John Winthrop, First Governor of Massachussetts
April 16th 1605 was a big day in Great Stambridge. Mary Forth, who lived at Gt. Stambridge Hall, married John Winthrop in the nearby church.
Born into a wealthy landowning and merchant family, Winthrop was trained in the law and became Lord of the Manor at Groton in Suffolk. Winthrop was extremely religious and subscribed fervently to the Puritan belief that the Anglican Church had to be cleansed of Catholic ritual. He was convinced that God would punish England for its heresy and believed that English Puritans needed a shelter away from England where they could remain safe during the time of God's wrath.
Mary had six children, one of whom was destined to greatness but Mary died in June 1615. Within six months he had married his second wife, Thomasine Clopton, at Groton, Suffolk. She died less than a year later but Winthrop soon married his third wife, Margaret Tyndal.
John had become involved in the Massachusetts Bay Company when the anti-Puritan King Charles I began a crackdown on Nonconformist religious thought. Other Puritans who believed likewise obtained a royal charter for the Massachusetts Bay Company. Charles I was apparently unaware that the colony was to be anything other than a commercial venture to America. However, on March 4, 1629, Winthrop signed the Cambridge Agreement with his wealthier Puritan friends, essentially pledging that they would embark on the next voyage and found a new Puritan colony in New England. The colony's land was taken from Native Americans with Winthrop's excuse that the natives hadn't "subdued" the land and thus had no "civil right" to it. In October 1629 he was elected governor of the Massachusetts Bay Colony and in April 1630 he led a group of colonists to New England.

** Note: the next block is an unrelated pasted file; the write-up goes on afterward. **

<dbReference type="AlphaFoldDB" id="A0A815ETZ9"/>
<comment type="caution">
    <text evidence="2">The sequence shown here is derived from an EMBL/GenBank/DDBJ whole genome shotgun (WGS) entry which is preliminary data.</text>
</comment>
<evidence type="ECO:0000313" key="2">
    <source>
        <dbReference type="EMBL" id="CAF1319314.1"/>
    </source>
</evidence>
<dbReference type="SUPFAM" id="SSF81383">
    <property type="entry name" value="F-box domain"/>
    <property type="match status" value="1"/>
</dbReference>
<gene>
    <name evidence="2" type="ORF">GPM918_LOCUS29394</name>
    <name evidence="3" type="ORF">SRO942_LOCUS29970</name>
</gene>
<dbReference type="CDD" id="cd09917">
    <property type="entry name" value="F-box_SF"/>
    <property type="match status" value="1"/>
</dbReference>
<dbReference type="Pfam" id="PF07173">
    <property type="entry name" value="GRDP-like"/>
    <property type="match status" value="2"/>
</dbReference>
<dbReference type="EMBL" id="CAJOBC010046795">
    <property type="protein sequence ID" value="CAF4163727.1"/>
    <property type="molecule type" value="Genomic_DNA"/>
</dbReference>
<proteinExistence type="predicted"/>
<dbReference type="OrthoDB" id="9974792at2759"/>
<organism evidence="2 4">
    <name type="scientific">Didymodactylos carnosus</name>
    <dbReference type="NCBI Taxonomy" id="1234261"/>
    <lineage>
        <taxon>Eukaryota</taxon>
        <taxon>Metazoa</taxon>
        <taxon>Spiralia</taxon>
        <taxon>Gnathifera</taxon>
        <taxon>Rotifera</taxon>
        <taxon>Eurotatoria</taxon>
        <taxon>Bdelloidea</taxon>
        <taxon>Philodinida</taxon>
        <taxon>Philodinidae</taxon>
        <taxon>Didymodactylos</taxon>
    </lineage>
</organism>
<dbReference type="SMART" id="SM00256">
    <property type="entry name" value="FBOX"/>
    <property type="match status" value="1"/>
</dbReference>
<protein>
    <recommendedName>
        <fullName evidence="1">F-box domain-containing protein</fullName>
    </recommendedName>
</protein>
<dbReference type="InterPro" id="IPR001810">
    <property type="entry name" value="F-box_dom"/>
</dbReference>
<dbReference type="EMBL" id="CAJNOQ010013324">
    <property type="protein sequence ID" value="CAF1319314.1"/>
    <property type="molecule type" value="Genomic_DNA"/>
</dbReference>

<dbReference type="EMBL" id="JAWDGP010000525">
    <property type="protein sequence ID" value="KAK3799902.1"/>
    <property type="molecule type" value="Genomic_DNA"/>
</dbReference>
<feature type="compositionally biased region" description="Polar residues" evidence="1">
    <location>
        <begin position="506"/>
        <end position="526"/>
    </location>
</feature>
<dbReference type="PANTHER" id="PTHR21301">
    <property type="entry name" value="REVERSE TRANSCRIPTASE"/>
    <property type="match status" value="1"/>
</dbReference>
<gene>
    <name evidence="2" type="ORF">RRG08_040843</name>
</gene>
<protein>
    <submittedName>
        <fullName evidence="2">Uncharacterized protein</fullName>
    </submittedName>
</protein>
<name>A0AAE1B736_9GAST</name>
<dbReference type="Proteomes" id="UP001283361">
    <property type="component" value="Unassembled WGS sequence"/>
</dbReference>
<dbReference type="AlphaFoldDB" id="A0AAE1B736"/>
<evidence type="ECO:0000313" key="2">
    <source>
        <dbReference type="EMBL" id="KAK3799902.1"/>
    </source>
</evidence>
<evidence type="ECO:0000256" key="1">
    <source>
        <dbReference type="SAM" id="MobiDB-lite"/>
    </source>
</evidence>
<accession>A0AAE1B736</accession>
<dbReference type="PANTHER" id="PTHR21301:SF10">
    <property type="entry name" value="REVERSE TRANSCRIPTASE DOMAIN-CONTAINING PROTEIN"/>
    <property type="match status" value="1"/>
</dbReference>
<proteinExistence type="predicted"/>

His wife, Margaret, gave birth to six children in England before the family emigrated and two were then born in New England. Margaret died on June 14, 1647, in Boston, Massachusetts. Winthrop then married his fourth wife, Martha Rainsborough.
Between 1629 and his death in 1649, he served 12 annual terms as governor of the colony, and was a force of comparative moderation in the religiously conservative colony. Although Winthrop was a respected political figure, his attitude toward governance was somewhat authoritarian: he resisted attempts to widen voting and other civil rights beyond a narrow class of religiously approved individuals, opposed attempts to codify a body of laws that the colonial magistrates would be bound by, and also opposed unconstrained democracy, calling it "the meanest and worst of all forms of government".The authoritarian and religiously conservative nature of Massachusetts rule was influential in the formation of neighboring colonies, which were in some instances formed by individuals and groups opposed to the rule of the Massachusetts elders.
Yet he was one of the least radical of the Puritans, trying to keep the number of executions for heresy to a minimum and working to prevent the implementation of more conservative practices such as veiling women, which many Puritans supported.
There is a window commemorating John in Stambridge church, paid for by the Winthrup Society.
Winthrop’s son, John Winthrop the Younger, whose mother was Mary Forth, later became Governor of Connecticut